Call it marketing or customer service or just call it business strategy — you hardly need to debate the importance of demonstrating to your customers that you value them. We all want to retain customers and usually go above and beyond to please them — by giving something extra, by offering lower rates, or by providing premium service.
Larger businesses have loyalty programs to handle this, but small-business owners usually like to use their own discretion and not allow employees an easy way to make these decisions. But good employees want to keep regular customers happy. They may go ahead and offer these “extras” anyway — by giving the room overlooking the pool, making small repairs in addition to the contracted job, or by over-pouring.
These “extras” are part of your cost of retention, but do you know how much that cost is? Are these extras proportional to the business you are getting from those customers? Are these extras in addition to the priority rates/service you are offering those customers? All these are important questions, but the most important question is — Does your customer even realize you are giving her something extra? Continue reading Customer Appreciation: Are You Doing It Right?→
Happy Friday! This week, we have tips on using content for your business, making your posts more search-friendly and having your author information show up, starting out with Twitter ads, and working remotely. Let’s dive in!
CEOs remain strangely reluctant to tweet: and McKinsey Global Institute reports that “social technologies stand to unlock from $900 billion to $1.3 trillion in value.” So if you are a business-owner or CEO and you aren’t tweeting, what’s your excuse?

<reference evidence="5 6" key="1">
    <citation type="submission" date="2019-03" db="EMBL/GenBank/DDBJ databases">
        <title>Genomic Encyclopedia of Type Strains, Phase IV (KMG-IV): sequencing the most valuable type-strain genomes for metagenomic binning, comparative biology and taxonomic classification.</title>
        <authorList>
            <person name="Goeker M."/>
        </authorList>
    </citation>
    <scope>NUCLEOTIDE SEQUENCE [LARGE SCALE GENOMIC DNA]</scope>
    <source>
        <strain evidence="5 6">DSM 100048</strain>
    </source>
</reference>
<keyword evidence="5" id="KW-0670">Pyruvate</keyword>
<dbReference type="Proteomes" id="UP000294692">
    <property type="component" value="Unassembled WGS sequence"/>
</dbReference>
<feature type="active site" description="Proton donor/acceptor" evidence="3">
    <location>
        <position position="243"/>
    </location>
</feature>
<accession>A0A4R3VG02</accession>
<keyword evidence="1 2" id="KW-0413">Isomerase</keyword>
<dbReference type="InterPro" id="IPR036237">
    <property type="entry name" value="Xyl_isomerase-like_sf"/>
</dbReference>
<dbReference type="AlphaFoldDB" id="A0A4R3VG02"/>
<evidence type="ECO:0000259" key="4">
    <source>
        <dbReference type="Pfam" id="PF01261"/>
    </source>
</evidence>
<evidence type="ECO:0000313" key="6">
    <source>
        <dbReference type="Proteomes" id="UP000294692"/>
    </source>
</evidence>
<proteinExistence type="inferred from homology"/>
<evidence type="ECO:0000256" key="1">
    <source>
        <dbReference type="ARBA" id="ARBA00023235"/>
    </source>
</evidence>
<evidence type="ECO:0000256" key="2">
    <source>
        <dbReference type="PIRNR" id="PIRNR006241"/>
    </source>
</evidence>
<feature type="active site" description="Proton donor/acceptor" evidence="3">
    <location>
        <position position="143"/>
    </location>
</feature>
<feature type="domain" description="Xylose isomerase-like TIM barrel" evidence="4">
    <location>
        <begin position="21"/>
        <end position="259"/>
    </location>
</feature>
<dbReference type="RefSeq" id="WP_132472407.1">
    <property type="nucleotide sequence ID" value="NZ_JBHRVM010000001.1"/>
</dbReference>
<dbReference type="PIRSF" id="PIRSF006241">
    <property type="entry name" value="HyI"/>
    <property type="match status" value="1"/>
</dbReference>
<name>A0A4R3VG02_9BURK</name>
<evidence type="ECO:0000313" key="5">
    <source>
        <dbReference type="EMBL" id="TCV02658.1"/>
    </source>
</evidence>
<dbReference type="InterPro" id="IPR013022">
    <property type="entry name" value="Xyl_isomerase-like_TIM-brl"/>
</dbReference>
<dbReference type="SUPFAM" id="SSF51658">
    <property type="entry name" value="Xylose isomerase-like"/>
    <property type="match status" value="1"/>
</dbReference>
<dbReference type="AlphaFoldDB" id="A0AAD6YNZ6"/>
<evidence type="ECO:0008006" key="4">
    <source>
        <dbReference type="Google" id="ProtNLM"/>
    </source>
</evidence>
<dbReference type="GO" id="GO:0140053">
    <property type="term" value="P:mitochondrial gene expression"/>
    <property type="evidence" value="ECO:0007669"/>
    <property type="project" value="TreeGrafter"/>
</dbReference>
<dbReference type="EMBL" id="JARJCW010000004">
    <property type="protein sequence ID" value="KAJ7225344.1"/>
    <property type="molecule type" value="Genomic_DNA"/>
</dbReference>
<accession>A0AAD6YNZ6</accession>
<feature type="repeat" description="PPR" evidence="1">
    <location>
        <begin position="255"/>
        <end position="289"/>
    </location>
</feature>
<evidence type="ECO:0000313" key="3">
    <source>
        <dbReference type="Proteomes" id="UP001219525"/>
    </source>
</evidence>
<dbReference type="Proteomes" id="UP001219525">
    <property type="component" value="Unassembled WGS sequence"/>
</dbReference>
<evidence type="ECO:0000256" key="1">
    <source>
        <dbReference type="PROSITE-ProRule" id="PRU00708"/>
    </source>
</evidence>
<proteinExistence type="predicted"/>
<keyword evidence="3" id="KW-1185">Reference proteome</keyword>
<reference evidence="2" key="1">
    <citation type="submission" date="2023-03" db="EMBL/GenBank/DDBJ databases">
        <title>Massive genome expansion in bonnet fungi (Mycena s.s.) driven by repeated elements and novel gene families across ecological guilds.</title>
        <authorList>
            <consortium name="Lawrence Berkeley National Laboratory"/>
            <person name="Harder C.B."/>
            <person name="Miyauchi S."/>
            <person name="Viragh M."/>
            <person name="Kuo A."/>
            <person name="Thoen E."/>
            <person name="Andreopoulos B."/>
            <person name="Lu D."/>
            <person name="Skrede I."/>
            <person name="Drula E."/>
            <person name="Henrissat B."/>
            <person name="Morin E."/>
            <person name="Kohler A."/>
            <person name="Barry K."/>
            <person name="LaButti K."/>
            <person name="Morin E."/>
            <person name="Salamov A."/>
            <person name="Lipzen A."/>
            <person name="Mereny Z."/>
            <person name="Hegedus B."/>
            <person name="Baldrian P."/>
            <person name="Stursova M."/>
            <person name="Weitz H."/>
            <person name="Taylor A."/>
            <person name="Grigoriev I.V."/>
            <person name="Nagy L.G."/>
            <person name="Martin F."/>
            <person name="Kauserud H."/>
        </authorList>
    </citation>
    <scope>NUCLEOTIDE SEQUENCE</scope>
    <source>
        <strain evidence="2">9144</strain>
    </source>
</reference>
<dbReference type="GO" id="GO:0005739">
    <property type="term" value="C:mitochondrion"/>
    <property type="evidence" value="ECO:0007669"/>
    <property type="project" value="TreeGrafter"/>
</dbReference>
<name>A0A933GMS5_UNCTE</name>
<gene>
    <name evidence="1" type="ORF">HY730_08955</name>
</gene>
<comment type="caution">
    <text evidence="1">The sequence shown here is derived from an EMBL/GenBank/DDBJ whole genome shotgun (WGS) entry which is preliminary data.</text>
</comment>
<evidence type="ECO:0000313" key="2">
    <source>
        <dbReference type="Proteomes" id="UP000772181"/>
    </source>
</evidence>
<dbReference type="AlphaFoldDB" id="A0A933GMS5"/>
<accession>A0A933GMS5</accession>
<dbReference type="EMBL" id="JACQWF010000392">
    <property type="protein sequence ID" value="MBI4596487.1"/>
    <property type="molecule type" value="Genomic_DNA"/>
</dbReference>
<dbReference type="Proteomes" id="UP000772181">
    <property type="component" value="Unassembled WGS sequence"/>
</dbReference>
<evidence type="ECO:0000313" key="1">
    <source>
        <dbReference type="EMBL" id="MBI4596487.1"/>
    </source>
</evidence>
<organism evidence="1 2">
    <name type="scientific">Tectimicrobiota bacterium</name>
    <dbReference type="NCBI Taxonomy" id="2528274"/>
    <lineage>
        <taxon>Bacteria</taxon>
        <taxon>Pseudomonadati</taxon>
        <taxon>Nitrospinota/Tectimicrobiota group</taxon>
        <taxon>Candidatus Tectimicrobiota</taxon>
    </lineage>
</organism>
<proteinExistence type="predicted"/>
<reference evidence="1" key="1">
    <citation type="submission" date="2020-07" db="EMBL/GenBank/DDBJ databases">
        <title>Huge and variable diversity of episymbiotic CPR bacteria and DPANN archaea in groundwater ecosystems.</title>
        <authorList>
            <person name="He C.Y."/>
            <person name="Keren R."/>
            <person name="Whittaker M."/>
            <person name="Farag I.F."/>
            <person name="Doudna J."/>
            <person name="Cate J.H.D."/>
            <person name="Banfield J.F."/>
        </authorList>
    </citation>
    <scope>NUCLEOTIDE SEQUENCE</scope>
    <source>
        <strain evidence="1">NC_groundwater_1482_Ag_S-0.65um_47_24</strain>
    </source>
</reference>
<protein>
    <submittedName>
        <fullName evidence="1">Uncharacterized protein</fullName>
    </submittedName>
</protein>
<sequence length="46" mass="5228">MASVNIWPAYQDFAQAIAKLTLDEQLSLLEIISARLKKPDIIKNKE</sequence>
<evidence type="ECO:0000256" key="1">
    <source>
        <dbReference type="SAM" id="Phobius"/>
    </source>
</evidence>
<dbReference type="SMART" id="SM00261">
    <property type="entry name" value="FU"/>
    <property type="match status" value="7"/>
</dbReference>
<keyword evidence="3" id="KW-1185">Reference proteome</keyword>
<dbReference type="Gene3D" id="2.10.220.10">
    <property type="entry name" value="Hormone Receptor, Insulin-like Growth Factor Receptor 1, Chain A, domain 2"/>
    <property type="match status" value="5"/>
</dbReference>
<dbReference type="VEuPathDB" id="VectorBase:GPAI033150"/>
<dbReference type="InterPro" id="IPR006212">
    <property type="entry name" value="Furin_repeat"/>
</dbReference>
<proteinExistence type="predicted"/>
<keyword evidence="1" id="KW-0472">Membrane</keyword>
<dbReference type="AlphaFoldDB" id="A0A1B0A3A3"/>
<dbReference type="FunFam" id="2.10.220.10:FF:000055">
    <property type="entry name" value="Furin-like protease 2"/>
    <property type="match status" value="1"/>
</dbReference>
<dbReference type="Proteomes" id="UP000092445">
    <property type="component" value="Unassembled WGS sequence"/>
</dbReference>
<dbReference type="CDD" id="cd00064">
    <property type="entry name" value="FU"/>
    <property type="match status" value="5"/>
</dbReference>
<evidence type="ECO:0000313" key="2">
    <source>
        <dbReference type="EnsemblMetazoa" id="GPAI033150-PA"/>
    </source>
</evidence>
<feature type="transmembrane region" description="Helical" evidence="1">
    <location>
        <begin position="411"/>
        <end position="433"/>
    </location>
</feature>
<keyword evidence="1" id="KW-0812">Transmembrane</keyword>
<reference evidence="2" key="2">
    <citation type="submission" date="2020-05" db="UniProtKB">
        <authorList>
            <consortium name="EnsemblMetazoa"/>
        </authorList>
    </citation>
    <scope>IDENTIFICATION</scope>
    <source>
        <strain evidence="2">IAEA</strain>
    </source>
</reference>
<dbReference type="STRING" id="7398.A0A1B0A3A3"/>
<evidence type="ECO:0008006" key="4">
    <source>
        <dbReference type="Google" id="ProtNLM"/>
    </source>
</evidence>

One of the “rules” (read: “accepted practices”) of email marketing is to not use a lot of images in your emails. There are several smart reasons for this:
Unless the recipient has emails enabled by default, she only sees blank blocks where the images are until she clicks on “Display images.”
Since the recipient has to download images but can see text by default, focus on the text. The top first few lines of your email that get seen in the reading pane or without the recipient scrolling down are extremely important, and unless you have really involved subscribers you need to use text to engage their attention and get them to keep reading (or download the images).
Images take time to load, especially if your recipient has a slow internet connection.
Spam filters don’t like lots of images, especially an entire email that is just an image or a block of images.
All of which are good reasons to not use too many images in your emails. Look at this email I recently got after signing up for a free e-book.